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Sentara Albemarle Medical Center is seen Thursday afternoon. Sentara Albemarle critical care physicians say preparation has been key to the hospital’s treatment of COVID-19 patients so far.

Sentara Albemarle Medical Center is currently treating COVID-19 patients in its intensive care unit and is well prepared to care for even larger numbers of coronavirus patients, two critical care physicians said this week.

The Elizabeth City-based hospital isn’t releasing the exact number of COVID-19 patients receiving treatment in its ICU. But Dr. Thersea Hartsell said information gathered from contacts in COVID-19 hotspots in the U.S. and overseas has allowed the hospital to better care for patients who’ve been admitted to the hospital with the virus.

“Those patients that we have so far that are COVID-positive but in the ICU have not been as severe as a lot as what has been described (to us),” Hartsell said in an interview on Wednesday. “The fact that we have been prepared for that and have been proactive may have helped keep that from happening.”

Hartsell also said the hospital staff’s preparation “makes us feel a lot better as we get ready for what I think is going to be a wave of cases.” She added, however, that the wave “may be slower because we are less urban dense.”

Dr. Daniel Mulcrone agreed that information received from other health care providers has been invaluable in Sentara Albemarle’s preparation for an expected surge in cases. Last week, the hospital announced it had identified space in the hospital for an additional 26 ICU beds.

“We have learned an awful lot as time has passed to get ready what we need to get ready,” Mulcrone said. “We are learning to be creative where we need to be creative to make sure we maintain the high level of care we deliver. I feel everyone here has done a marvelous job of that.’’

Hartsell and Mulcrone both said that for the last month the hospital has been making needed preparations and stockpiling needed equipment to deal with an expected increase in patients as the virus spreads.

“We have been projecting out exactly what we will need in terms of what we call an ICU surge,” Hartsell said. “That is everything from ventilators, which is a hot topic item, down to cords for different monitoring devices. We have put in the appropriate requisitions for stockpiling and it looks like we are literally right on track to at least have what we can do physically right here. I have never not had anything I have needed.”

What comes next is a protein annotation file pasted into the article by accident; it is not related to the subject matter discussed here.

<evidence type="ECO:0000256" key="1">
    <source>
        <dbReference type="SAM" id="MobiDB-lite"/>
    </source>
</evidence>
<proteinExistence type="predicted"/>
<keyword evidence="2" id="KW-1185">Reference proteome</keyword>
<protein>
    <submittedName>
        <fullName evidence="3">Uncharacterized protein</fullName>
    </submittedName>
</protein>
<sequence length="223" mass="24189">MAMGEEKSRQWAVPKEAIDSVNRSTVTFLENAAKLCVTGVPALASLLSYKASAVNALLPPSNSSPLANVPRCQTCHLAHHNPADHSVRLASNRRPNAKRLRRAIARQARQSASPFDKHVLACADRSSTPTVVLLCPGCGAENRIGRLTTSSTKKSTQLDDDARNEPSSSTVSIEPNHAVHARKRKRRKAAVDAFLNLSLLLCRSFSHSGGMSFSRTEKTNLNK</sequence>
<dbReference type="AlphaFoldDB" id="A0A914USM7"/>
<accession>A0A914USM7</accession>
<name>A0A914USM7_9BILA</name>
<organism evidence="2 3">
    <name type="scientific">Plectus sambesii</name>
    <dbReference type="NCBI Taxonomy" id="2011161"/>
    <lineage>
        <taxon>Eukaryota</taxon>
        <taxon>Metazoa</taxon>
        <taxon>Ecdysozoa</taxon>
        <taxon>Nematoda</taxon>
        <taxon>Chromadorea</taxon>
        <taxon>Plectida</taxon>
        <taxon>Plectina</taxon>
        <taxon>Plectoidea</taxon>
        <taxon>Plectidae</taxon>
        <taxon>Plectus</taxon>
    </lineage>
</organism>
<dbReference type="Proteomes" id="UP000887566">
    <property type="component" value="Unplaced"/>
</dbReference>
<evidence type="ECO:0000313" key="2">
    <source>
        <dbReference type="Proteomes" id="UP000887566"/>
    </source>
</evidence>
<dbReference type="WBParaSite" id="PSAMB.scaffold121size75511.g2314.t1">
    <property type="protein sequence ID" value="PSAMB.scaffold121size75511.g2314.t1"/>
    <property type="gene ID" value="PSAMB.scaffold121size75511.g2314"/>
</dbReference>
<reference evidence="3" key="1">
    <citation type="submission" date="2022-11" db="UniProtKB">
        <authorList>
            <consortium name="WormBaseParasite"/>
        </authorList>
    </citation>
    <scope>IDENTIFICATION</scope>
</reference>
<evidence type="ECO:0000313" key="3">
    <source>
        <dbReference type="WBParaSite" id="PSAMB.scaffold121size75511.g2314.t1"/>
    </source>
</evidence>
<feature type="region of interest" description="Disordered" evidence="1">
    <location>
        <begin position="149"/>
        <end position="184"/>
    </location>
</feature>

Karen Ward, a registered respiratory therapist at Sentara Albemarle, said the weeks of preparation have been “stressful for everyone” at the hospital.

“The lag time in local infection rates has helped us to prepare and be able to have extra supplies and equipment ordered, and have on hand,” Ward said.

Mulcrone said hospital staff have also gone through extensive cross-training to help provide additional ICU staff if needed.

“Colleagues in the hospital who normally fill other roles are extending themselves in offering their services and shifting their priorities to help the current patient population that is more in need,” Mulcrone said. “Our colleagues are pitching in where they can to meet our goal of taking care of the patients as we normally would but in a larger scale.’’

Elizabeth Cornwell is a registered nurse and the Emergency Department Team coordinator at Sentara Albemarle. She said the hospital not only has been preparing to care for an expected surge of COVID patients; it’s also been providing staff with emotional support.

“As leaders, we want to provide support as well as preparation at this time,” Cornwell said. “We are in this together and it’s important to check in with one another to be sure our care team is sustained and we do not ignore anxieties. The uncertainty of how wide this pandemic will spread is felt by health care teams as well. Preparation time is not only to gather necessary supplies to provide health care for our community but also to increase our unity as a team.”

With the additional ICU beds identified, Sentara Albemarle will have a 36 total ICU beds available, all of which will be equipped with ventilators. The hospital’s capacity, including the 36 ICU beds, is 173 beds, which is up from 110 beds before the COVID-19 crisis as space has also been identified for additional non-ICU beds.

“We just expanded into the additional suite of (ICU) rooms (Tuesday),” Hartsell said. “The others are rolling out and the reason they are not ready is that they need some retrofitting which is ongoing. We are getting there.”